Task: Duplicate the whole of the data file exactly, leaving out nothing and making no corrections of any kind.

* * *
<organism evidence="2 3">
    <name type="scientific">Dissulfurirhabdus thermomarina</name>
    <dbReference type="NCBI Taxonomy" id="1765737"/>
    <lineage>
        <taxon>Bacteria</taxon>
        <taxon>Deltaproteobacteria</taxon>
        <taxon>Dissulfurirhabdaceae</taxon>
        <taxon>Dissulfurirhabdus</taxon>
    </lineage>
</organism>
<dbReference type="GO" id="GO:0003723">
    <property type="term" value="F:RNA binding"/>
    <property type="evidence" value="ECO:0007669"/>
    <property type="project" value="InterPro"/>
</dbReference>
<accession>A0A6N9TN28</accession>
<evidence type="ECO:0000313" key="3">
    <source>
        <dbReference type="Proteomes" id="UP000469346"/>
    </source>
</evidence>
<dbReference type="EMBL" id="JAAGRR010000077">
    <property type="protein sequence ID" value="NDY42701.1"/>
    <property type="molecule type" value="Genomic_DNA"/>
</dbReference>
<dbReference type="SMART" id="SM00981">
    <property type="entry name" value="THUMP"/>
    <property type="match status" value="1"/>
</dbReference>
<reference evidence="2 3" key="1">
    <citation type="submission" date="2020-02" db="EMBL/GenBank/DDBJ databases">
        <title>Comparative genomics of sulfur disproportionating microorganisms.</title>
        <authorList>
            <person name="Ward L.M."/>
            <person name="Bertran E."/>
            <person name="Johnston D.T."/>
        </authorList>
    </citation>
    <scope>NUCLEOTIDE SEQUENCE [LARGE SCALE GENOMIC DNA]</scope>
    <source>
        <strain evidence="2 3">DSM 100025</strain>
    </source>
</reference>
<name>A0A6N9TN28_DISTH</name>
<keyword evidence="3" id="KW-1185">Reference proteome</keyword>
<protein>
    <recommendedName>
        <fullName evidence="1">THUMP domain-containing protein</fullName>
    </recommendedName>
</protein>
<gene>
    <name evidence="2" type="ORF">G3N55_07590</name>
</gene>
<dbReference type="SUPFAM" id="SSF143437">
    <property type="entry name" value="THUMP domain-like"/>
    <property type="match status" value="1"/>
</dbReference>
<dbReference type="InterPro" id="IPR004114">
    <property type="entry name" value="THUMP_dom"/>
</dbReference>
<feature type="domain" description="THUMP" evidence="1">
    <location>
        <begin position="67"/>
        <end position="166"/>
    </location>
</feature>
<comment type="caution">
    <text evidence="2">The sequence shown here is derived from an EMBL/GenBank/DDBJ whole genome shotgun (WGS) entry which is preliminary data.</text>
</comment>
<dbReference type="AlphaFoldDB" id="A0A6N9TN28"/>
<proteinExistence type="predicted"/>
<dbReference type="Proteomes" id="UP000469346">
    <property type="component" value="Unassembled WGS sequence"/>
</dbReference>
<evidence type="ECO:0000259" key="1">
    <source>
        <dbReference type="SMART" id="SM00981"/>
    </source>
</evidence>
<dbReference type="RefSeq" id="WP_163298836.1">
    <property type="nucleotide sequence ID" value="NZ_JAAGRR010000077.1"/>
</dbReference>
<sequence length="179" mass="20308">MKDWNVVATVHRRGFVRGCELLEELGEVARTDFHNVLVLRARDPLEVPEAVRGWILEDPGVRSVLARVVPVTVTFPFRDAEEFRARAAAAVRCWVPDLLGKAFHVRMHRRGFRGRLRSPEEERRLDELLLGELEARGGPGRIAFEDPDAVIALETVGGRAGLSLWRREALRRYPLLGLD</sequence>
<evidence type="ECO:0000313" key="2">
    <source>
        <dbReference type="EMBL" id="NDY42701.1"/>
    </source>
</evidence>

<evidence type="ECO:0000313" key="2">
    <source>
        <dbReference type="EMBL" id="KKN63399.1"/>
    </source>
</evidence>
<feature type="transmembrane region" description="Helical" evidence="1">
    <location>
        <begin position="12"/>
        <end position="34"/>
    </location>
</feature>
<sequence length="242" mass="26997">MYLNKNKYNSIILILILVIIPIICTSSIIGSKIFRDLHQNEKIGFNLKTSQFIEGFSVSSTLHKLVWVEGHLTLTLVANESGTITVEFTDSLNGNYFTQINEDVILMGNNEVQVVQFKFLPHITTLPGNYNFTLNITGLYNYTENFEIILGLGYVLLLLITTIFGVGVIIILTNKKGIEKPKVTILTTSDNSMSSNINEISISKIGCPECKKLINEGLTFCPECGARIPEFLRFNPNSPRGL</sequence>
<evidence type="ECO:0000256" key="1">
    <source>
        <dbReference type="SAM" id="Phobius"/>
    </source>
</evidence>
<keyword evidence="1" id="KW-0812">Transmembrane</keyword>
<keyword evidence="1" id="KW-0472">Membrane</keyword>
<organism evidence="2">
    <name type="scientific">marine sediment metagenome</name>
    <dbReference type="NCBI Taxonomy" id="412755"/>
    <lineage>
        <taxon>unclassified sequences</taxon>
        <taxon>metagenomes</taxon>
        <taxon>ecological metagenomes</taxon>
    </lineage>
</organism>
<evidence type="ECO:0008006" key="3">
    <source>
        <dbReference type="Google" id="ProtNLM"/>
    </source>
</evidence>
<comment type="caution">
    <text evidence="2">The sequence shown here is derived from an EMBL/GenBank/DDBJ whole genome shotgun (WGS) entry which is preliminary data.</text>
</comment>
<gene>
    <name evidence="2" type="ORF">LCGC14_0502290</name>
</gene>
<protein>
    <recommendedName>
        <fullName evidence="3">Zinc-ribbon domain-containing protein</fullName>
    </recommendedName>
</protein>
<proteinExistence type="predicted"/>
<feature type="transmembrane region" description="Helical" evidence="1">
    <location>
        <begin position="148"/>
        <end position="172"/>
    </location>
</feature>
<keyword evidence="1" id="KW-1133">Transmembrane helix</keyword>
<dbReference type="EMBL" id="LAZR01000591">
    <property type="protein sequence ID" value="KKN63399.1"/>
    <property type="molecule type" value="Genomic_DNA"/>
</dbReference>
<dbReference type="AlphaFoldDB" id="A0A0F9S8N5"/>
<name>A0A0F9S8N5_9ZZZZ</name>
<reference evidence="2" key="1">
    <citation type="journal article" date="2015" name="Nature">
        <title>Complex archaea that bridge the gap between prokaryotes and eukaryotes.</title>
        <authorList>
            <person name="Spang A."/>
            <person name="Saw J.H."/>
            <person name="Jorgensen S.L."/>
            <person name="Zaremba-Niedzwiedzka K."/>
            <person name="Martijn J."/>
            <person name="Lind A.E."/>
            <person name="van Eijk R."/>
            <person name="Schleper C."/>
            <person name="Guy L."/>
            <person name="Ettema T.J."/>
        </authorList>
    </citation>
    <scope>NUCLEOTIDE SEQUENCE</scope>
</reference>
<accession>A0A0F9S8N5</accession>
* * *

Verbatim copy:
<organism evidence="2 3">
    <name type="scientific">Dissulfurirhabdus thermomarina</name>
    <dbReference type="NCBI Taxonomy" id="1765737"/>
    <lineage>
        <taxon>Bacteria</taxon>
        <taxon>Deltaproteobacteria</taxon>
        <taxon>Dissulfurirhabdaceae</taxon>
        <taxon>Dissulfurirhabdus</taxon>
    </lineage>
</organism>
<dbReference type="GO" id="GO:0003723">
    <property type="term" value="F:RNA binding"/>
    <property type="evidence" value="ECO:0007669"/>
    <property type="project" value="InterPro"/>
</dbReference>
<accession>A0A6N9TN28</accession>
<evidence type="ECO:0000313" key="3">
    <source>
        <dbReference type="Proteomes" id="UP000469346"/>
    </source>
</evidence>
<dbReference type="EMBL" id="JAAGRR010000077">
    <property type="protein sequence ID" value="NDY42701.1"/>
    <property type="molecule type" value="Genomic_DNA"/>
</dbReference>
<dbReference type="SMART" id="SM00981">
    <property type="entry name" value="THUMP"/>
    <property type="match status" value="1"/>
</dbReference>
<reference evidence="2 3" key="1">
    <citation type="submission" date="2020-02" db="EMBL/GenBank/DDBJ databases">
        <title>Comparative genomics of sulfur disproportionating microorganisms.</title>
        <authorList>
            <person name="Ward L.M."/>
            <person name="Bertran E."/>
            <person name="Johnston D.T."/>
        </authorList>
    </citation>
    <scope>NUCLEOTIDE SEQUENCE [LARGE SCALE GENOMIC DNA]</scope>
    <source>
        <strain evidence="2 3">DSM 100025</strain>
    </source>
</reference>
<name>A0A6N9TN28_DISTH</name>
<keyword evidence="3" id="KW-1185">Reference proteome</keyword>
<protein>
    <recommendedName>
        <fullName evidence="1">THUMP domain-containing protein</fullName>
    </recommendedName>
</protein>
<gene>
    <name evidence="2" type="ORF">G3N55_07590</name>
</gene>
<dbReference type="SUPFAM" id="SSF143437">
    <property type="entry name" value="THUMP domain-like"/>
    <property type="match status" value="1"/>
</dbReference>
<dbReference type="InterPro" id="IPR004114">
    <property type="entry name" value="THUMP_dom"/>
</dbReference>
<feature type="domain" description="THUMP" evidence="1">
    <location>
        <begin position="67"/>
        <end position="166"/>
    </location>
</feature>
<comment type="caution">
    <text evidence="2">The sequence shown here is derived from an EMBL/GenBank/DDBJ whole genome shotgun (WGS) entry which is preliminary data.</text>
</comment>
<dbReference type="AlphaFoldDB" id="A0A6N9TN28"/>
<proteinExistence type="predicted"/>
<dbReference type="Proteomes" id="UP000469346">
    <property type="component" value="Unassembled WGS sequence"/>
</dbReference>
<evidence type="ECO:0000259" key="1">
    <source>
        <dbReference type="SMART" id="SM00981"/>
    </source>
</evidence>
<dbReference type="RefSeq" id="WP_163298836.1">
    <property type="nucleotide sequence ID" value="NZ_JAAGRR010000077.1"/>
</dbReference>
<sequence length="179" mass="20308">MKDWNVVATVHRRGFVRGCELLEELGEVARTDFHNVLVLRARDPLEVPEAVRGWILEDPGVRSVLARVVPVTVTFPFRDAEEFRARAAAAVRCWVPDLLGKAFHVRMHRRGFRGRLRSPEEERRLDELLLGELEARGGPGRIAFEDPDAVIALETVGGRAGLSLWRREALRRYPLLGLD</sequence>
<evidence type="ECO:0000313" key="2">
    <source>
        <dbReference type="EMBL" id="NDY42701.1"/>
    </source>
</evidence>

<evidence type="ECO:0000313" key="2">
    <source>
        <dbReference type="EMBL" id="KKN63399.1"/>
    </source>
</evidence>
<feature type="transmembrane region" description="Helical" evidence="1">
    <location>
        <begin position="12"/>
        <end position="34"/>
    </location>
</feature>
<sequence length="242" mass="26997">MYLNKNKYNSIILILILVIIPIICTSSIIGSKIFRDLHQNEKIGFNLKTSQFIEGFSVSSTLHKLVWVEGHLTLTLVANESGTITVEFTDSLNGNYFTQINEDVILMGNNEVQVVQFKFLPHITTLPGNYNFTLNITGLYNYTENFEIILGLGYVLLLLITTIFGVGVIIILTNKKGIEKPKVTILTTSDNSMSSNINEISISKIGCPECKKLINEGLTFCPECGARIPEFLRFNPNSPRGL</sequence>
<evidence type="ECO:0000256" key="1">
    <source>
        <dbReference type="SAM" id="Phobius"/>
    </source>
</evidence>
<keyword evidence="1" id="KW-0812">Transmembrane</keyword>
<keyword evidence="1" id="KW-0472">Membrane</keyword>
<organism evidence="2">
    <name type="scientific">marine sediment metagenome</name>
    <dbReference type="NCBI Taxonomy" id="412755"/>
    <lineage>
        <taxon>unclassified sequences</taxon>
        <taxon>metagenomes</taxon>
        <taxon>ecological metagenomes</taxon>
    </lineage>
</organism>
<evidence type="ECO:0008006" key="3">
    <source>
        <dbReference type="Google" id="ProtNLM"/>
    </source>
</evidence>
<comment type="caution">
    <text evidence="2">The sequence shown here is derived from an EMBL/GenBank/DDBJ whole genome shotgun (WGS) entry which is preliminary data.</text>
</comment>
<gene>
    <name evidence="2" type="ORF">LCGC14_0502290</name>
</gene>
<protein>
    <recommendedName>
        <fullName evidence="3">Zinc-ribbon domain-containing protein</fullName>
    </recommendedName>
</protein>
<proteinExistence type="predicted"/>
<feature type="transmembrane region" description="Helical" evidence="1">
    <location>
        <begin position="148"/>
        <end position="172"/>
    </location>
</feature>
<keyword evidence="1" id="KW-1133">Transmembrane helix</keyword>
<dbReference type="EMBL" id="LAZR01000591">
    <property type="protein sequence ID" value="KKN63399.1"/>
    <property type="molecule type" value="Genomic_DNA"/>
</dbReference>
<dbReference type="AlphaFoldDB" id="A0A0F9S8N5"/>
<name>A0A0F9S8N5_9ZZZZ</name>
<reference evidence="2" key="1">
    <citation type="journal article" date="2015" name="Nature">
        <title>Complex archaea that bridge the gap between prokaryotes and eukaryotes.</title>
        <authorList>
            <person name="Spang A."/>
            <person name="Saw J.H."/>
            <person name="Jorgensen S.L."/>
            <person name="Zaremba-Niedzwiedzka K."/>
            <person name="Martijn J."/>
            <person name="Lind A.E."/>
            <person name="van Eijk R."/>
            <person name="Schleper C."/>
            <person name="Guy L."/>
            <person name="Ettema T.J."/>
        </authorList>
    </citation>
    <scope>NUCLEOTIDE SEQUENCE</scope>
</reference>
<accession>A0A0F9S8N5</accession>